The Sign of Zorro

The Sign of Zorro.
Walt Disney Pictures 1958.

Before watching the movie:

I previously reviewed The Mask of Zorro, but where that is a reboot, this appears to be the actual origin story. I can kind of see now that maybe the other movie didn’t want to reintroduce audiences to a hero who can do the things he does mainly because he’s wealthy. We accept it in Batman because Batman has never been that far away from popular culture, but Zorro’s time in our collective imagination has mostly passed. So instead of a Bruce Wayne story, the reboot gave audiences Terry McGinnis. But I’m not here to talk about “Mask”.

I’m expecting a pretty straightforward classic adventure story, where the good guys are good and the bad guys are bad, and right is restored in the end.

After watching the movie:

Don Diego de la Vega returns from study in Spain to his family villa in Spanish Los Angeles at the request of his father. The elder De la Vega is incensed by the abuses of Capitan Monastario, the head of the local military force, upon the town, and wants his son to take up direct opposition to Monastario’s power. Diego, however, realizes that an open challenge against Monastario would be futile, and instead of fighting with strength, chooses to fight with the cunning of the fox, creating the mantle of Zorro to hide his identity. Through several skirmishes with the Capitan, Zorro becomes a hero of the people, and alerts the Crown to what is happening in Los Angeles.

I didn’t realize when I selected this movie that it’s an edit of four episodes of the Zorro tv series. It did feel very episodic, but there was still more of a flow than I would have expected from the television productions of the day. It felt more like chapters of a book of adventures than standalone adventures spliced together.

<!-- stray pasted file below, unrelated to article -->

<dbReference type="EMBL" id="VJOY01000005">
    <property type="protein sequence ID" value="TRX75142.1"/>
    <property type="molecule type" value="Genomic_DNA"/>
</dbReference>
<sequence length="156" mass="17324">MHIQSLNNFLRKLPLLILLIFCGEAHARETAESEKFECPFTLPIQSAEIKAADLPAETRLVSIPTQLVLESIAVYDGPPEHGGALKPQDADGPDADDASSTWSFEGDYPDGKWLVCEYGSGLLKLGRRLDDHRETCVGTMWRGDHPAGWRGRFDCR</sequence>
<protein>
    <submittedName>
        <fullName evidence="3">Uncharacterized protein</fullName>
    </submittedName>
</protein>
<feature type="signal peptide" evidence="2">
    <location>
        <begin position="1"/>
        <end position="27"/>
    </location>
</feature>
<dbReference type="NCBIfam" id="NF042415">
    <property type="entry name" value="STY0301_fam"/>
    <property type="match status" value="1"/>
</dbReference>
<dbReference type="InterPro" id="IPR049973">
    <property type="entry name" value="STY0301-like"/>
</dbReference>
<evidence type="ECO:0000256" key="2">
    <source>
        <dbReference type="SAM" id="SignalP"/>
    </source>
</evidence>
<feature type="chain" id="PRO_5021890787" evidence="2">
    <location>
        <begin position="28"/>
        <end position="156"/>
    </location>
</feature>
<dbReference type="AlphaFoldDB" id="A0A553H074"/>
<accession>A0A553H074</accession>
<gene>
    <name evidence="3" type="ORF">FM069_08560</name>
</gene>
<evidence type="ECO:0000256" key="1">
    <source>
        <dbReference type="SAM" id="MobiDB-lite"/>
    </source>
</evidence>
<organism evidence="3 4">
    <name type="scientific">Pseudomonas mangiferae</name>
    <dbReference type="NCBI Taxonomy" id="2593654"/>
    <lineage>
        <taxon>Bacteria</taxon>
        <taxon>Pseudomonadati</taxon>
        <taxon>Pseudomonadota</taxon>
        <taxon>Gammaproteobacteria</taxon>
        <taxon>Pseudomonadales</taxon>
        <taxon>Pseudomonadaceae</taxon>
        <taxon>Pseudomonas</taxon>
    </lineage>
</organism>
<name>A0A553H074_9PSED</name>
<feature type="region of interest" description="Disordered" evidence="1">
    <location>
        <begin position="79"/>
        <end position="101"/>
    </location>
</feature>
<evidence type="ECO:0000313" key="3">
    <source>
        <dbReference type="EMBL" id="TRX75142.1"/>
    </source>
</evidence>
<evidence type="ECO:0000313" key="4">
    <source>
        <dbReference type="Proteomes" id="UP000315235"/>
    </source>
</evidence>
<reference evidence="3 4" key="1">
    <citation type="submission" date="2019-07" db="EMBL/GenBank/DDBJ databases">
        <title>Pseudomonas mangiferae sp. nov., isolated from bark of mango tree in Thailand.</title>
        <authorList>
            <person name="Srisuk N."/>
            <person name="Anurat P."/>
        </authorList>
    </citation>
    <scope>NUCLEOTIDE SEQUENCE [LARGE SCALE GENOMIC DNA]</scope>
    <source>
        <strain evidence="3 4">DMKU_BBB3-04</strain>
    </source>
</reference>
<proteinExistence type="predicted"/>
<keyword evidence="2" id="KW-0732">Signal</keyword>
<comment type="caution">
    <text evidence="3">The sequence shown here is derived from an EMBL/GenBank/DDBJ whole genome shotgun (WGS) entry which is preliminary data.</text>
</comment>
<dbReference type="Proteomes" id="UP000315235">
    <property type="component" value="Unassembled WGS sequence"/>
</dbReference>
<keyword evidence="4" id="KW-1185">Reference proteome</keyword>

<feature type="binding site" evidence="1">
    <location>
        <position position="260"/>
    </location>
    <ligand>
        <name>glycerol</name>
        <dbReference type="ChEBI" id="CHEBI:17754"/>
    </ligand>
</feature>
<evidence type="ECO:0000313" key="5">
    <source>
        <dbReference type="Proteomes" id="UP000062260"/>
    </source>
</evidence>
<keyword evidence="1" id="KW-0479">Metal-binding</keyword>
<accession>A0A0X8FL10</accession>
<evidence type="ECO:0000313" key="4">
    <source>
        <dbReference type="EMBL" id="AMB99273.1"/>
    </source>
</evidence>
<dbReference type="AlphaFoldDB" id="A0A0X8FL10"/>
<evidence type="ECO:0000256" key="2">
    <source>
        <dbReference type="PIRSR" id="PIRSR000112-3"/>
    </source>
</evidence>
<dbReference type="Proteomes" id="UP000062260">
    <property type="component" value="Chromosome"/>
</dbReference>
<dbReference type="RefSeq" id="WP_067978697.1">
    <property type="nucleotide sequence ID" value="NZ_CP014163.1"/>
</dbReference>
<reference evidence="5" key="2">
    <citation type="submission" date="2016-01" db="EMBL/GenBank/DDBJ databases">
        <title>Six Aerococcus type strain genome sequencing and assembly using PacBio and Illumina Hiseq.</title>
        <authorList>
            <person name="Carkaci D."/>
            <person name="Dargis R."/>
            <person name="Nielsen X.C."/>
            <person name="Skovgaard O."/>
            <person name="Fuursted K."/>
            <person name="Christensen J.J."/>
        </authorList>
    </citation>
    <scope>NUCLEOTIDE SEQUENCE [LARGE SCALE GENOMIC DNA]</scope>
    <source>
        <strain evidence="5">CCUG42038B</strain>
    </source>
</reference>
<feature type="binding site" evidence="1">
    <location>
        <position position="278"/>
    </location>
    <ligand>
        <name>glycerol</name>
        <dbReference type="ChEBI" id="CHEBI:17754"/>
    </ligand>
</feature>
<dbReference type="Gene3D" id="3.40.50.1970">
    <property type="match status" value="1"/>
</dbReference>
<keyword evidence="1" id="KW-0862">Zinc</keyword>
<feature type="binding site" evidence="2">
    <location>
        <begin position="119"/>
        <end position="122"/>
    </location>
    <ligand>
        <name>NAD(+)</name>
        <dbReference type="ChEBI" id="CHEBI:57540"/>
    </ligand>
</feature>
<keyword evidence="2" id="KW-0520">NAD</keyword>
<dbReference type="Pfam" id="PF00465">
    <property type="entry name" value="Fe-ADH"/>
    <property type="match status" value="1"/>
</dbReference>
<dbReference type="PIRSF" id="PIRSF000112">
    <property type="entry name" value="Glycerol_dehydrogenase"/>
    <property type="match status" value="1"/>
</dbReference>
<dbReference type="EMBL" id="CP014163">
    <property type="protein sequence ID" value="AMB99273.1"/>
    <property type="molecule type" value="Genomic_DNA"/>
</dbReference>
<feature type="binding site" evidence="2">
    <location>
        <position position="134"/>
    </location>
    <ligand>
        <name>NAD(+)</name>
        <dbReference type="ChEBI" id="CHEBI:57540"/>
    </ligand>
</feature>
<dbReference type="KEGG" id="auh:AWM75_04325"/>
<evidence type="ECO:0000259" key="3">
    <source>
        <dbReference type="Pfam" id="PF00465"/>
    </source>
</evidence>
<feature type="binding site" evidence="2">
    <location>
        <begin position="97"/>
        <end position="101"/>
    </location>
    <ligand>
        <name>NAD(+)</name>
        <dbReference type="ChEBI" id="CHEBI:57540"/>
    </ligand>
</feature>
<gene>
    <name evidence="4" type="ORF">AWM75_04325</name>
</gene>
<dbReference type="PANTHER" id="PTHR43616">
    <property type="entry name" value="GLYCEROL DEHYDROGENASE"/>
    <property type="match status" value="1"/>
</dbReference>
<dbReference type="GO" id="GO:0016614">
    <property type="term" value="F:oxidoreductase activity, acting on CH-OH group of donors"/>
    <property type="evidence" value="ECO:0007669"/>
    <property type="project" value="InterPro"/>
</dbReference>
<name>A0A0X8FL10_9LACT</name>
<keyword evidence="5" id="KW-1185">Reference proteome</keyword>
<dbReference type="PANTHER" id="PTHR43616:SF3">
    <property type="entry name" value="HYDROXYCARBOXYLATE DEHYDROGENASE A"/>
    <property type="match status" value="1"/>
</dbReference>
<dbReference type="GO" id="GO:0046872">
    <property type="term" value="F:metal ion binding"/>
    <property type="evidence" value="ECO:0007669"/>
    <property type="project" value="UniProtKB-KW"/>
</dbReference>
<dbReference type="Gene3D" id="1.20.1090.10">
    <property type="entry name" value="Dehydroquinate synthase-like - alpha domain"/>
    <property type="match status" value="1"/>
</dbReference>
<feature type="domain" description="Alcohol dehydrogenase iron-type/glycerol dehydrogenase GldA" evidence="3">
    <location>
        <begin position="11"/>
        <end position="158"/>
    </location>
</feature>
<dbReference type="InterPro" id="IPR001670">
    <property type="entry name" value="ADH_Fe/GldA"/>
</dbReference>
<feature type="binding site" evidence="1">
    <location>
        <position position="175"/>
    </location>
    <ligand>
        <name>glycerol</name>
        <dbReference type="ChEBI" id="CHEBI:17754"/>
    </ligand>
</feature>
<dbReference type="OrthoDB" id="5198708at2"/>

Most of the dialogue scenes have a strong feel of pantomime or something similar. Diego isn’t making decisions or figuring things out, he’s announcing what he decided or found out. There’s a sense of hitting the right marks to illustrate a story everyone is supposed to already know or make sure that the very young children understand what’s happening. As the story progresses, there’s less of this feeling, but there’s also less need for exposition. It’s like the writers just used a jackhammer to lay the pipe they needed to lay.

Pretty much all of the characters have a very strong Spaniard appearance, at least to my untrained eye (though I note that very few of the actors seem to have much Hispanic or Latin heritage). However, there is almost no effort to perform accents. Sometimes there’s a sliver of a Spanish accent that feels very much like an affectation, but nobody cared about sounding the part, or else there was an active decision to sound American for American audiences.

The end feels like it could have easily gone in a “the legend continues” direction, either by showing Diego continue his broader mission against injustice in Los Angeles, or it also came extremely close to suggesting that others have taken up the mantle honorably and Diego can retire, but instead it was just a typical “Superhero gets somebody to put on the uniform to protect the secret identity” trope. There are a few other things that it felt like it was setting up that went nowhere, but considering this is an edit of TV episodes, perhaps they were cut out for time and tight plotting. It ends up just feeling like missed potential.

This is essentially a Zorro sampler. It tells a more or less complete story, but there is of course much room for more adventures in between, which the TV series no doubt fills. There are undoubtedly better movie adaptations, but maybe the TV series is at least as good as this.

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